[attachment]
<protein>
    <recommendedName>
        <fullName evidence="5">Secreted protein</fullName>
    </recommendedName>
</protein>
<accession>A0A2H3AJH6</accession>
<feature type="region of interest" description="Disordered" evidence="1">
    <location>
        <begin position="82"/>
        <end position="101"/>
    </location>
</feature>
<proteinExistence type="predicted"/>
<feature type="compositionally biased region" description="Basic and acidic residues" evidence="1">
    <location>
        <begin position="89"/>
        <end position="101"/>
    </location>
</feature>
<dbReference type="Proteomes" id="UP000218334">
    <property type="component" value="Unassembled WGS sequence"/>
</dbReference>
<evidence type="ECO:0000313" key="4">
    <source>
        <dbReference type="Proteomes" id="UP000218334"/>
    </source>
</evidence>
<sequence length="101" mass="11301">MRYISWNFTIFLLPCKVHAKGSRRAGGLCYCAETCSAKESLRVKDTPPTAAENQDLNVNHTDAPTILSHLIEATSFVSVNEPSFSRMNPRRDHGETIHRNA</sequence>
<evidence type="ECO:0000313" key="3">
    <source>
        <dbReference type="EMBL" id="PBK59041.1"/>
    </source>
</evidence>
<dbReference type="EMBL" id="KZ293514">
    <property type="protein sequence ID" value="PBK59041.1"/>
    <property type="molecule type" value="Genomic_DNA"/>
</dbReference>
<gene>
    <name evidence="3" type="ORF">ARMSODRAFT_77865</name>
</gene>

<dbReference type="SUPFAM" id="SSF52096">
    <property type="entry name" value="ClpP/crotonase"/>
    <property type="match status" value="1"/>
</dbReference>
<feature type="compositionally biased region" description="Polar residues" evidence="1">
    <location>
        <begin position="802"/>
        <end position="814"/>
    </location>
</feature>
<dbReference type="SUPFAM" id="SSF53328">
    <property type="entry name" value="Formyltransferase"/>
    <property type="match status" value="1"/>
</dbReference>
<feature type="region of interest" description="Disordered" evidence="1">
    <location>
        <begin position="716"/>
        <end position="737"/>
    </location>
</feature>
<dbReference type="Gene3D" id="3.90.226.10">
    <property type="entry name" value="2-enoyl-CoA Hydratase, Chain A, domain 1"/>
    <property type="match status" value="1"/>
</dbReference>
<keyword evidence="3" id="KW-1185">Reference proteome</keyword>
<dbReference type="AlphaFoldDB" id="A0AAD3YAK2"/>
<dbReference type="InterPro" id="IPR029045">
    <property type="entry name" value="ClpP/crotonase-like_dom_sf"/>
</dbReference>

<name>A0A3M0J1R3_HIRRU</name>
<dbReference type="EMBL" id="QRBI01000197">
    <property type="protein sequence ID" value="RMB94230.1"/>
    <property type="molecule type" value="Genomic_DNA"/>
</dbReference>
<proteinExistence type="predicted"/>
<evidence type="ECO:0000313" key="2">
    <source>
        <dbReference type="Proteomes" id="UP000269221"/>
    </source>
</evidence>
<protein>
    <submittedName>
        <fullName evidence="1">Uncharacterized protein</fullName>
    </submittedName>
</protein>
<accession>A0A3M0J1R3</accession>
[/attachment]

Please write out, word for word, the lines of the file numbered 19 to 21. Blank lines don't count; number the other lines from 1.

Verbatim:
</feature>
<dbReference type="Proteomes" id="UP000218334">
    <property type="component" value="Unassembled WGS sequence"/>